Key emerging technologies redefining HRTech
Technology has automated manual tasks, allowing human resource professionals to focus on their core functions, The rise of artificial intelligence, AR/VR, blockchain among and emerging technologies is expected to further streamline HR processes.
The penetration of the internet, the emergence of smart devices and the adve,nt of next-generation technologies have provided a fillip to digital transformation in enterprises worldwide. The HR tech and HRMS (human resource management system) are no exception to the ubiquitous impact of digitisation.
The COVID-19 pandemic has further provided an impetus to digitisation and unlocked its tremendous potential to redefine the sector for the better.
The harnessing of technology in HR-tech and HRMS has proved to be a boon for enterprises. It has automated manual tasks, allowing human resource professionals to focus on their core functions.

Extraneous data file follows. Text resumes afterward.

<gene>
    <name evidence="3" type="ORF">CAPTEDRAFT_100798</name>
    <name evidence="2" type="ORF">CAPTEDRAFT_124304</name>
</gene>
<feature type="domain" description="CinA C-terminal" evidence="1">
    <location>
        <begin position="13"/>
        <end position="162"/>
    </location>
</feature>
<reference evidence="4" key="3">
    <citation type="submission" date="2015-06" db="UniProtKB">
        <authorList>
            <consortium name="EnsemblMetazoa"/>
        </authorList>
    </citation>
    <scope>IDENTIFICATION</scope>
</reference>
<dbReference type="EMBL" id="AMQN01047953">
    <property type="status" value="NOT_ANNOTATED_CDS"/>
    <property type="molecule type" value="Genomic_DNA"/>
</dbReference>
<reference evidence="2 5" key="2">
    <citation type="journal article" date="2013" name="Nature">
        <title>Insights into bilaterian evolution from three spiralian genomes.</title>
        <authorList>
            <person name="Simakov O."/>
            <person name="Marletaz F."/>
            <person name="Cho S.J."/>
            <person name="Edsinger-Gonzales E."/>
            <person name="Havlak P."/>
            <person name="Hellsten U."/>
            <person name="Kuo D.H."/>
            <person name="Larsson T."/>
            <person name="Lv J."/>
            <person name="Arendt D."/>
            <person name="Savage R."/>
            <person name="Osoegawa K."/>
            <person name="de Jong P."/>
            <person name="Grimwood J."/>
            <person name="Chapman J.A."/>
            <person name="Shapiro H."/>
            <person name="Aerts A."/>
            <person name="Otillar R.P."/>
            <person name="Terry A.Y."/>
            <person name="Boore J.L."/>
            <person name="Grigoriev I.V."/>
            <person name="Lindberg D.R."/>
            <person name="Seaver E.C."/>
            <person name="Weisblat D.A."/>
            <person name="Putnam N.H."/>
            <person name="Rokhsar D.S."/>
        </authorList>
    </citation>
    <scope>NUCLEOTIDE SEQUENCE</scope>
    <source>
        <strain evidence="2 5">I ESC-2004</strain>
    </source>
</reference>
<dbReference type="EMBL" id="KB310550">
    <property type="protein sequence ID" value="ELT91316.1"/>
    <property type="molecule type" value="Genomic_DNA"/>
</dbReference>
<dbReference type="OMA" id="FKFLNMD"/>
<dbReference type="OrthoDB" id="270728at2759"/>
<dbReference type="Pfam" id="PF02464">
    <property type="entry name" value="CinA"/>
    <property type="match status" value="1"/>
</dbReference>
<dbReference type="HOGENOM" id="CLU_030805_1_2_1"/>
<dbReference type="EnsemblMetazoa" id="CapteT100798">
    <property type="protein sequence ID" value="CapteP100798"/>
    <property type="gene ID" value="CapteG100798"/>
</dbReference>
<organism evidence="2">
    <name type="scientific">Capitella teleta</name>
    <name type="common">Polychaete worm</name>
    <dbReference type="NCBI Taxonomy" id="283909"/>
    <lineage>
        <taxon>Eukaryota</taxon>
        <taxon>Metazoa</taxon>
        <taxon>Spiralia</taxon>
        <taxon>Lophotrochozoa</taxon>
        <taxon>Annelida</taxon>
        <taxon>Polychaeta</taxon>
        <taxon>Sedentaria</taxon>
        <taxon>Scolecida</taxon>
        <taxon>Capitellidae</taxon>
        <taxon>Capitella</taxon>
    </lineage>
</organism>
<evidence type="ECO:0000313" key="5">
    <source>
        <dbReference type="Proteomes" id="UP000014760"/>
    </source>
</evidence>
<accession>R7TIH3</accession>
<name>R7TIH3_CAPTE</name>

It also boosts operational efficiency, incurs savings in time and resources, facilitates seamless collaboration and an uninterrupted flow of communication.
By conferring these benefits, it is a key enabler to achieving OUTCOMATION- a process of attaining tangible business outcomes through leveraging cutting-edge technologies.
As we leap into the post-COVID world, we foresee firms willing to go the extra mile for employees. Here, the technology will be an enabler to ensuring a superior experience. Furthermore, technology will make further inroads into HR-tech and HRMS and thereby impact tangible business outcomes.
Here are the top technologies that are expected to redefine HRTech and HRMS in the near future.
The use of artificial intelligence(AI) is gaining currency with this technology taking over mundane tasks and thereby enabling human resource personnel to focus on cognitive functions. The use of AI is increasingly becoming common to identify and shortlist suitable applicants matching the required skill set as part of the screening process.
AI also bolsters learning and development efforts by customising e-learning modules according to the learning pace of every employee and charting a roadmap of his career growth by mapping skillsets against job profiles.